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An affront against humanity

 In those most desperate of weeks that crossed Christmas and the New Year I was getting daily updates on the Somali couple living rough outside TK Maxx on a busy south London street.  A mother and son both with severe and enduring mental health problems, exhibiting delusional behaviour and severe self-neglect. They had been there for months, resisting all offers of accommodation or hospital treatment.  Engagement with mental health specialists, our outreach workers, the police and members of the Somali community had all been in vain.  Over the months their belongings blossomed around them. Carrier bags within carrier bags, suitcases, bedding, food cartons: the detritus of the destitute.  Around the corner and out of sight of passers-by stood buckets in which they defecated.

With Christmas approaching and the temperature falling the plight of the Somali couple became a shared obsession.  Multi-agency case conferences took place to consider their mental capacity to make decisions and the last resort option of a compulsory admission to hospital using the Mental Health Act, was mooted.  By now we were visiting daily, all of us dismally remembering a woman rough sleeper who, in similar fashion, resisted leaving the streets and was eventually found dead.

It was a period of bitter weather; low temperatures and prolonged rain, the killer combination for rough sleepers, a time to increase the number of outreach shifts and when the vigilance of the public in spotting isolated rough sleepers and contacting us on their behalf is crucial.

Around this time, a rough sleeping story broke. Outside a complex of up-market flats in south London the developers had set metal spikes into the concrete to prevent rough sleepers bedding down.  On Twitter, outrage at this callous response to rough sleepers burst into life and fed stories that appeared in the national press. Further spikes were discovered outside Selfridges and other stores.  Campaigners described the spikes as ‘an affront against humanity’.  Petitions were signed and journalists put out the call to be informed if further spikes were spotted in order to ‘name and shame’. 

Bumping into a haggard outreach worker who had just completed an early morning shift, hands wrapped around a cup of tea, I was shaken by how inconsequential he regarded the spikes furore.  ‘They’re appalled by spikes stopping people sleeping rough but indifferent to the people actually living on the street’, was his bitter assessment. Turning this comment over in my mind later, I began to see it from the perspective of an outreach worker, out in all weathers searching for rough sleepers, the most vulnerable of whom will be in hidden places.  Around them swirls the humanity of the city with the vast majority of people apparently oblivious to their work, yet accustomed to the homeless figure lying in a doorway.  The anaesthetic of familiarity is a most powerful drug.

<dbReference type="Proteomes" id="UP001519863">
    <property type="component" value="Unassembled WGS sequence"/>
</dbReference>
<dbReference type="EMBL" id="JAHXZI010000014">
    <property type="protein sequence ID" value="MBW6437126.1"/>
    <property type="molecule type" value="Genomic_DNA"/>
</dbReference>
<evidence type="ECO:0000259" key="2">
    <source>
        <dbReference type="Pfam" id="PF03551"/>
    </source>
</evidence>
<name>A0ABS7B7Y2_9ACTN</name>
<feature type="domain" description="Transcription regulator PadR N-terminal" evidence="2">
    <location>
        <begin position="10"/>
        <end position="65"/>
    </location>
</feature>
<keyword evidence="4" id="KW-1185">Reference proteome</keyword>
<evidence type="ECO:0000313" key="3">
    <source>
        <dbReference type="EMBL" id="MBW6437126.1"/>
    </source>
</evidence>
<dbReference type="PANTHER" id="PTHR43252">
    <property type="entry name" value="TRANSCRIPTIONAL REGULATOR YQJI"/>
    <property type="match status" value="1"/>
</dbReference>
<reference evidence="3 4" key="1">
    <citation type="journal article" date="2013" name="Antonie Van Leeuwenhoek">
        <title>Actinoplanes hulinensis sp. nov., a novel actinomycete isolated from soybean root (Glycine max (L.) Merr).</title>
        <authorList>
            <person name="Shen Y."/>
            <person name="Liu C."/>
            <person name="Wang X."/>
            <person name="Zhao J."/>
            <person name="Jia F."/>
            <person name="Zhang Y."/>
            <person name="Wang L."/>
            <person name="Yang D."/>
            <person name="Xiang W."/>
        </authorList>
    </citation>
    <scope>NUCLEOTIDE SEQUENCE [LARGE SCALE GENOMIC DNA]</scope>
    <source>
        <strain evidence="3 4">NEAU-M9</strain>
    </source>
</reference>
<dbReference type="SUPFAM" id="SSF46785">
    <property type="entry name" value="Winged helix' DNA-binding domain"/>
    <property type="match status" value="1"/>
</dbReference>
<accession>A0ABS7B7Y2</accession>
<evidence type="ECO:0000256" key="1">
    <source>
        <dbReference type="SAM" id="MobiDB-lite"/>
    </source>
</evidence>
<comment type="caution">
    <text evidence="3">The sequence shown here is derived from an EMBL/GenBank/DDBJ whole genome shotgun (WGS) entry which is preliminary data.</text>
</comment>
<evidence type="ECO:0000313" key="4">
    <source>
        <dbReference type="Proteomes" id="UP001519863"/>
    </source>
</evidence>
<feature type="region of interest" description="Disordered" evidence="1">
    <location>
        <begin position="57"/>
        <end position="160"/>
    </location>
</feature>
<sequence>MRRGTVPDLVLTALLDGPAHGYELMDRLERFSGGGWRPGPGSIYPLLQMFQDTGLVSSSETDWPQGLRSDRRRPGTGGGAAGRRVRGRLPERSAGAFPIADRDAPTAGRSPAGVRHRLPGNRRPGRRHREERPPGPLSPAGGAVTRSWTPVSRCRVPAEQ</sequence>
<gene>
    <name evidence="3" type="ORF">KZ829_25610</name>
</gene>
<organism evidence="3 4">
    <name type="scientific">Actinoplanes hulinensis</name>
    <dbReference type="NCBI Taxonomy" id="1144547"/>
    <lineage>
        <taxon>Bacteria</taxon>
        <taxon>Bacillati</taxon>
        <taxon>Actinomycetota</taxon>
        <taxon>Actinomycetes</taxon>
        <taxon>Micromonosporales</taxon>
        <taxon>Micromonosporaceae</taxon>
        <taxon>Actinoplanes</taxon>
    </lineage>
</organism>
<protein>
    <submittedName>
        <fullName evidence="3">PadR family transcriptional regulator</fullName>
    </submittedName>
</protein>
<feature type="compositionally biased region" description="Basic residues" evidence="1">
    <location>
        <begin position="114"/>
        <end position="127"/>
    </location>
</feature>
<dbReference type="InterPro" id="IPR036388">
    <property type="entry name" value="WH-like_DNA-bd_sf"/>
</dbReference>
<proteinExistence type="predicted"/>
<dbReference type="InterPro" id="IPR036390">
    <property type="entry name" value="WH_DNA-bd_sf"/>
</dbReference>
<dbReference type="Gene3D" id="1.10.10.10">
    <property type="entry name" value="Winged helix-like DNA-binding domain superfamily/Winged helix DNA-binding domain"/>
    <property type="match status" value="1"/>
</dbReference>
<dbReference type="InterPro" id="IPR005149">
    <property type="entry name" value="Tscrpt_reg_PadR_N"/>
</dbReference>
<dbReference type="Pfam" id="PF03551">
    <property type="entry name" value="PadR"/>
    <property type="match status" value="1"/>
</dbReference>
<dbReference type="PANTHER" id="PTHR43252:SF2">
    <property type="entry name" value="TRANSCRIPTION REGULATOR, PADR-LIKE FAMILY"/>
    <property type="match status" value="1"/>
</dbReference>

When yet another Tweet circulated, this one from a journalist I know well, a committed and compassionate person, requesting to be alerted to further sightings of spikes I responded by asking if she had ever rung the StreetLink number through which outreach teams can be notified about a rough sleeper who is of concern.  She had the good grace to acknowledge that she never had.   

Next, a linked story emerged with a theme of how much better rough sleepers are treated in Vancouver, Canada.  In Vancouver, to make it easier for people to sleep rough, an ingenious contraption has been designed which creates a temporary roof over a park bench.  An article in the Daily Telegraph urged London to take inspiration from Vancouver. Far from being inspired, the roof-over-the-bench solution left me dispirited.  We are adept at finding ways of mitigating the worst aspects of sleeping on the street.  Over the years creative people have sent me intricate designs for pop-up tents and pod-like living capsules to make surviving on the street easier.  Kind members of the public and corporate supporters regularly offer coats, sleeping bags, mittens and hand-warmers.